Financial services is a multi-trillion-dollar industry. Extensive asset management companies pool money from individual investors, businesses, and non-profits to invest in different asset classes such as stocks and bonds. These companies have the expertise and resources that most individual investors don’t. They manage money on your behalf to deliver capital appreciation, create wealth, and preserve your money in exchange for a fee.
What is an Asset Management Company (AMC)?
Asset management firms take money from individuals ranging from small retail investors to those with a high net worth and attempt to invest in securities. Additionally, investment management companies will help other institutions such as colleges, or pension funds meet their financial goals. Asset managers use the money provided by investors in assets such as stocks, bonds, real estate to help generate returns to meet their goals.
How Big Asset Management Firms Work
Here we take a look at the top 10 largest investment management companies in the world based on their asset under management (AUM). These financial services giants also offer other services like brokerage and management consulting, besides asset management.
Rankings of the Largest Asset Management Companies
10- Amundi Asset Management, $1.59 trillion
French asset management giant Amundi had EUR 1.425 trillion ($1.59 trillion) of assets under management at the end of 2018, making it one of the world’s largest investment management companies. It was formed in 2010 following the merger of the asset management businesses of Societe Generale and Credit Agricole. It has offices in 37 countries. It operates mutual funds, ETFs, RE, and PE funds.
9- BNY Mellon, $1.7 trillion
The Bank of New York Mellon is one of the world’s oldest banks with its roots going back to 1784 when Alexander Hamilton founded the Bank of NY. Its asset management arm has $1.7 trillion of assets under management, according to the company’s regulatory filing. BNY Mellon was formed in 2007 following the merger of the BNY with Mellon Financial.
8- Capital Group Companies, $1.86 trillion
Founded in 1931, Capital Group Companies had $1.86 trillion of total assets under management as of March 2019. It has more than three dozen mutual funds through its subsidiary American Funds. Capital Group Companies has a strong presence not only in the US but also in Asia, Europe, and South America. The company receives praise for diversity among its employees.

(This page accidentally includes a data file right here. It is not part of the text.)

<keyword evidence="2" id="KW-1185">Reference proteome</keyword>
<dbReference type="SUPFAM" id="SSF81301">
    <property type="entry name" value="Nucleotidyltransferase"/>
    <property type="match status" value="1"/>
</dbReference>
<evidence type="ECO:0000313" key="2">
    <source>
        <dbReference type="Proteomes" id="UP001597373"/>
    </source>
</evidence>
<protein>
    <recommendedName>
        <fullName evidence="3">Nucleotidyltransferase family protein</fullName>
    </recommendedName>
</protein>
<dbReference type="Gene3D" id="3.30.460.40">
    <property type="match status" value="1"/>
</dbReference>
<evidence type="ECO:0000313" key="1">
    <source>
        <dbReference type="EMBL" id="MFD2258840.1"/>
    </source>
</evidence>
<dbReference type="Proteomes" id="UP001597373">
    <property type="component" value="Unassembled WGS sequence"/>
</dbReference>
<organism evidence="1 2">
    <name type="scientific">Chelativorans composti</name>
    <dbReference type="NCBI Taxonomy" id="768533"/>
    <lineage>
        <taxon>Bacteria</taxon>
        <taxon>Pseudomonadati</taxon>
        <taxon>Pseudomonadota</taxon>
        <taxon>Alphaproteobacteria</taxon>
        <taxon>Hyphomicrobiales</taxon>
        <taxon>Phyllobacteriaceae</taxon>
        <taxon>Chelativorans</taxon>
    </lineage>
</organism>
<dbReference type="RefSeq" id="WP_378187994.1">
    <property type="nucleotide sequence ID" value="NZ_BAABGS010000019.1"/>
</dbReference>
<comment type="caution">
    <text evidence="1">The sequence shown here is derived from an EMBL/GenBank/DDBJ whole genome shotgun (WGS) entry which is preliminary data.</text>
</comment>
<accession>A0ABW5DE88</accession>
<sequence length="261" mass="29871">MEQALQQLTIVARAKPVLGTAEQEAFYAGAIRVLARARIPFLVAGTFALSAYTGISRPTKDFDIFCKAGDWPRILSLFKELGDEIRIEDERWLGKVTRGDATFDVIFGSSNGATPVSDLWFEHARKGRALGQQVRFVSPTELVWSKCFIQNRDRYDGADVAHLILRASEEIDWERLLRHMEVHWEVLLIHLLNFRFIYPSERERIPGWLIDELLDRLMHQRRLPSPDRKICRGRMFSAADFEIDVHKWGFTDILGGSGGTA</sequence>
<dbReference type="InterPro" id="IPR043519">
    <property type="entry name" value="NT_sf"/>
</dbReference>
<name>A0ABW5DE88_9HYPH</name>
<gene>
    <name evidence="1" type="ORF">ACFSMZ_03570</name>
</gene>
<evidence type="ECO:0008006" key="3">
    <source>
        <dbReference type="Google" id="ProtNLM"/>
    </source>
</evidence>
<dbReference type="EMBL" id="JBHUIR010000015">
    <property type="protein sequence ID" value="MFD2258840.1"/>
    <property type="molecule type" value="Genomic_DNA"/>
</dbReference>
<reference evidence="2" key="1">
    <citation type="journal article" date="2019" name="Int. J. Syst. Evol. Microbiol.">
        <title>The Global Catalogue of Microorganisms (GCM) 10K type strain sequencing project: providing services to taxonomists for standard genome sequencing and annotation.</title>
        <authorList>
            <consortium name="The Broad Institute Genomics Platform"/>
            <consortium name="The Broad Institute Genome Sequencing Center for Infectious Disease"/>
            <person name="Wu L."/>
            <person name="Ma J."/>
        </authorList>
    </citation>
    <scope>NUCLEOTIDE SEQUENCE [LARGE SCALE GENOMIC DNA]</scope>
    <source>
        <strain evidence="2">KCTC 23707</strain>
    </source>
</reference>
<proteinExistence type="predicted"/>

7- Allianz, $2.19 trillion
German insurance and asset management giant is the largest investment management company in Europe. According to the company’s regulatory filing, it had $2.19 trillion of assets under management at the end of 2018. Allianz’s asset management company consists of PIMCO, Allianz Global Investors, and Allianz Real Estate. Yes, PIMCO is a wholly-owned subsidiary of Allianz.
6- Fidelity Investments, $2.56 trillion
Led by billionaire Abigail Johnson, Fidelity Investments has $2.56 trillion in assets under management, making it one of the world’s largest asset management companies. Fidelity ContraFund and Fidelity 500 Index Premium are two of its most popular mutual funds. Fidelity also offers brokerage services. Last year, it started offering mutual funds with a zero expense ratio.
5- JPMorgan Chase, $2.73 trillion
New York-based JPMorgan Chase is one of the world’s largest banks. It also offers a wide range of services such as asset management, investment banking, brokerage, credit cards, and treasury & security services. At the end of 2018, it had $2.73 trillion in assets under management. JP Morgan Chase was formed in 2000 following the merger of JPMorgan with Chase Manhattan.
4- State Street Global Advisors, $2.81 trillion
Boston-based State Street Global Advisors is a subsidiary of State Street Corporation. It had $2.81 trillion in AUM of investments at the end of 2018. The investments firm manages money for local governments, associations, educational institutions, non-profits, and even religious organizations. The SSGA was founded in 1978. It offers asset management services in countries across the Americas, Europe, and Asia.
3- Charles Schwab, $3.52 trillion
Charles Schwab is a leading banking and brokerage services provider in the United States. It also provides asset management, margin lending, and other services. Charles Schwab has more than 11 million active brokerage accounts and $3.52 trillion of assets under management. Charles Schwab is known for bringing investing to the masses through low commissions and an electronic trading platform. Charles Schwab also is famed for its prestigious and popular wealth management platform.
2- Vanguard, $5.2 trillion